From 2009 until 2018, I did a lot of work in what can best be described as the “Progressive Christian Influencer” arena. I wrote extensively, publishing articles in national publications and having chapters and essays published in books. I traveled a lot, speaking to audiences as small as seminary classrooms and as large as music festivals and youth conferences. It all seems surreal.
There is no such thing, really, as a “speaking circuit”. But, there is a small group of people who generally make a large portion of their living – directly or indirectly – from public speaking. They generally work in niches – like I was in the progressive Christian niche. And since there is a finite number of speaking opportunities in any given year, and since most events have multiple speakers, many of the folks who speak in a given niche know each other, if for no other reason than we share stages and events.
As I said, I pretty much quit that life in 2018. It wasn’t good for me – I actually think it isn’t good for anyone – and the healthiest thing for me to do was to walk away. But I still have a lot of friends I met on those stages. After all, when you are on the road, staying in a beige chain motel in a suburb of Toledo Ohio, having long conversations in the hotel bar (or, more likely, the motel doesn’t have a bar, so you end up in the Applebees in the parking lot) with other people who understand your life leads to lasting intimacies. Or, at least, it can.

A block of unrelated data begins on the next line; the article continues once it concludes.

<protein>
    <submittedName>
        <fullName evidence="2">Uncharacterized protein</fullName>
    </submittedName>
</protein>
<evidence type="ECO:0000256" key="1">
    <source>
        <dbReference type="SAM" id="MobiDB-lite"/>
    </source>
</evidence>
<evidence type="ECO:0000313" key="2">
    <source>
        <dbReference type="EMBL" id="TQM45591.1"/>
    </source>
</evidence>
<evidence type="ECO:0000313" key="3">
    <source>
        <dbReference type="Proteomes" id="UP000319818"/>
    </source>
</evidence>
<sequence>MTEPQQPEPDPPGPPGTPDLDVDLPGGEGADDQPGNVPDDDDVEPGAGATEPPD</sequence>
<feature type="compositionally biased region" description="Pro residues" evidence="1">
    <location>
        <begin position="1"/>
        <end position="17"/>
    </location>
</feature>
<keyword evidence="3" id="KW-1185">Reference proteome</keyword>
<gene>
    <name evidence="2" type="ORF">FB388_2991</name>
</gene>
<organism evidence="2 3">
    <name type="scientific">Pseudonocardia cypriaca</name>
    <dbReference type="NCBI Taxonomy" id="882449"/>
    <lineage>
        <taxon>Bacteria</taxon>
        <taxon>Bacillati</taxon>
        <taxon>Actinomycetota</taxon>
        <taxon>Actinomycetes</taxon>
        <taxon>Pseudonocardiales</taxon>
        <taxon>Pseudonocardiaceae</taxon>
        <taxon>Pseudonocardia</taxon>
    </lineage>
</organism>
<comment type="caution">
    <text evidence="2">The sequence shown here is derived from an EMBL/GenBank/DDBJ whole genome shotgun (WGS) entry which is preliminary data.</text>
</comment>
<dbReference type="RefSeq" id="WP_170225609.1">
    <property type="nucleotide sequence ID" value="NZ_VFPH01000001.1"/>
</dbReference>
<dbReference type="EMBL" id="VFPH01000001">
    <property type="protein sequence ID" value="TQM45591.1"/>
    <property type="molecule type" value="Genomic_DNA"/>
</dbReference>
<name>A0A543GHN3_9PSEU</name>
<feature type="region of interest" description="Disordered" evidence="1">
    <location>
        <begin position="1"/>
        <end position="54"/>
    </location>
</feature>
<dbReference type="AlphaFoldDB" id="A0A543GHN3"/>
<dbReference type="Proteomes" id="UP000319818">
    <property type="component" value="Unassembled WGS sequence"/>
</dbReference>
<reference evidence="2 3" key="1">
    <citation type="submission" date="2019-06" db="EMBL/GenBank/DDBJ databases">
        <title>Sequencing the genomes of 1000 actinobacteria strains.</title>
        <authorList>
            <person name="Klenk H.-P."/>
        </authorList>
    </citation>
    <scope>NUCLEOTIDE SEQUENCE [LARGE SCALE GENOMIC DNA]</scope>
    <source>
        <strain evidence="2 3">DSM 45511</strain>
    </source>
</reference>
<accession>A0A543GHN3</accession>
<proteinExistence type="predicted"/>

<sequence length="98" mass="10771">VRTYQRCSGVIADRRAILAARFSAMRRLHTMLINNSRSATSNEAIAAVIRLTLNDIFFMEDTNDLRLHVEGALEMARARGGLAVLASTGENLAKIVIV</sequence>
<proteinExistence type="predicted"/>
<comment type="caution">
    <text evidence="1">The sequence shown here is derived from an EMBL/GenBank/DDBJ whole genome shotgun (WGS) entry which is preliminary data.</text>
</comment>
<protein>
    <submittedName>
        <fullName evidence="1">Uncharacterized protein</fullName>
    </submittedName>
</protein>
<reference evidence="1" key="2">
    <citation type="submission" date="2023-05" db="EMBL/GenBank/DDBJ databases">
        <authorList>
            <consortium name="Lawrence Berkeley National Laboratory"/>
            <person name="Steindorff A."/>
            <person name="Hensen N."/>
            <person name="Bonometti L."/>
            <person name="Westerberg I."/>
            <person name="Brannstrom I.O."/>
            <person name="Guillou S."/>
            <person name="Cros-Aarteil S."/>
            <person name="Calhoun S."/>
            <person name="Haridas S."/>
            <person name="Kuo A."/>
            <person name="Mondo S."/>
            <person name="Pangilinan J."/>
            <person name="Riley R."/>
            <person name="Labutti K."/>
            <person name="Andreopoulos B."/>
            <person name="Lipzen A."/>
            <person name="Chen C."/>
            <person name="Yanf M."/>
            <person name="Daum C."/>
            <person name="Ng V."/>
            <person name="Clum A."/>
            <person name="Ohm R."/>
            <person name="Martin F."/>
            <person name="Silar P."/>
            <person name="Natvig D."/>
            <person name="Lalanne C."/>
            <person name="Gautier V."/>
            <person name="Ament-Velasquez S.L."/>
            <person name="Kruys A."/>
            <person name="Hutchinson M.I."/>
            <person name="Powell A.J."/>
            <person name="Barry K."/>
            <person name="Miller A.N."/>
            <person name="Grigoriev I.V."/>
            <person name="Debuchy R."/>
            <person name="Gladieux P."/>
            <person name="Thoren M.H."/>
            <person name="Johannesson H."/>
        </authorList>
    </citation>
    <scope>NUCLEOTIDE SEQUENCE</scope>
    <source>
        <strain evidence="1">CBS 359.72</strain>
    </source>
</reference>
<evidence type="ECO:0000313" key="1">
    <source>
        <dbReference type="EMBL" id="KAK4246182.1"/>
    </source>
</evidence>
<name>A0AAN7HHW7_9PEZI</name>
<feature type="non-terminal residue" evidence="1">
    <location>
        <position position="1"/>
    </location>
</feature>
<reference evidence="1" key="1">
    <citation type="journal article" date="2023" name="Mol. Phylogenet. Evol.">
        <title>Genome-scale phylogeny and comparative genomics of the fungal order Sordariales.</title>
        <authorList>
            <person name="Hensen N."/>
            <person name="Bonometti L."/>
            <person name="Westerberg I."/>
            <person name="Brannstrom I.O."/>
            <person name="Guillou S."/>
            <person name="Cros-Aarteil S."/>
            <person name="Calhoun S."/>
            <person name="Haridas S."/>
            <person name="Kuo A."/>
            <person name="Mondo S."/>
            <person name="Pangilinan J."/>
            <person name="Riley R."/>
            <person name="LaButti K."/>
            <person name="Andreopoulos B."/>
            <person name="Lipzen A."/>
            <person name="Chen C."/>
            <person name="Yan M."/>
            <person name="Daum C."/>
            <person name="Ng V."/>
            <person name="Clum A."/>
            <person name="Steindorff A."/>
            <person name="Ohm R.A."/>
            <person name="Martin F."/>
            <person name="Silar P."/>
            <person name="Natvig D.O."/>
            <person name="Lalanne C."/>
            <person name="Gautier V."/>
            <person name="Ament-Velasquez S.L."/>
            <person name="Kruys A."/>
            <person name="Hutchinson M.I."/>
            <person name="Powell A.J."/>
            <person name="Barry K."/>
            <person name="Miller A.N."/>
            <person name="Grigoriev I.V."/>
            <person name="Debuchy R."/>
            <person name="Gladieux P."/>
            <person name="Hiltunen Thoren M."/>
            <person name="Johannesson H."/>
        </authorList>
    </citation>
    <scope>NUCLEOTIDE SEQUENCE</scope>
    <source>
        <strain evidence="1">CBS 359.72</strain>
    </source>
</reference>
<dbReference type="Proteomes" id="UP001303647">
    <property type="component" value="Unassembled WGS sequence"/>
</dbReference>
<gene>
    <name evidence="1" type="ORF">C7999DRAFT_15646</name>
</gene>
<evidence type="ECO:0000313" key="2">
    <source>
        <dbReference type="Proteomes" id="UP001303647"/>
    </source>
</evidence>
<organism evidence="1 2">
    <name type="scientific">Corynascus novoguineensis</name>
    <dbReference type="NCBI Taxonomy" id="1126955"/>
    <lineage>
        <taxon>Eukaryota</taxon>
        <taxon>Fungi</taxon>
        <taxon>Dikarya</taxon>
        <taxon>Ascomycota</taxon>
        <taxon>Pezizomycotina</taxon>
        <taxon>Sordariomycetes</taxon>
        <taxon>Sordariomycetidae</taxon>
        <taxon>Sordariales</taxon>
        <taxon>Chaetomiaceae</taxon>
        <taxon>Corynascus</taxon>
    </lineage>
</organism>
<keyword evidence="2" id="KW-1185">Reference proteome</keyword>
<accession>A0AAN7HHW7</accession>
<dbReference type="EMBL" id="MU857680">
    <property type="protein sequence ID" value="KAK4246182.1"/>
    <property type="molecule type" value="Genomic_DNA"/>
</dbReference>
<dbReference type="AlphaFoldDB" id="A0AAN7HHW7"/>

So, a few weeks ago, someone I know well from that time was passing through Jackson. He lives on the other side of the country, and while we have stayed in touch, it had been years since we spent time together. So, we had lunch.
It was nice, catching up. Hearing the stories of his children, beyond what I had gleaned from Instagram. The work he is up to now, the new project he has started. His current interests and hobbies. Eventually, the conversation stalled a bit, and he looked at me. Like, really looked at me. Like he was actually seeing me, or rather, seeing inside me.
“Man, you’ve changed.”
“Oh? I have? How?”
“You’re… calmer? Less angry? Less intense? Something like that. That’s not quite it, but it’s close.”
I knew what he meant. I’ve felt it too. You can most tell it in my writing, I think. It’s not that I don’t have opinions – I assuredly do. And it’s not that I’m not passionate about the things that matter to me – I assuredly am. To be socially conscious and to live in a place like Mississippi is to be enraged nearly all the time.
But I’ve lost all stomach for fighting for the sake of fighting. And over the last few years, I’ve been doing a lot of self-work.
A thing I find helpful when examining a belief I hold is to ask myself what the world would be like if everyone held that belief.
If the answer is that things would be worse than they are now, I work to change that belief, because it doesn’t move me closer to the world I want to live in.
(This does require that you be willing to examine your beliefs in the first place.)
And I don’t want to live in a world where the default response to things that are wrong is that we fight.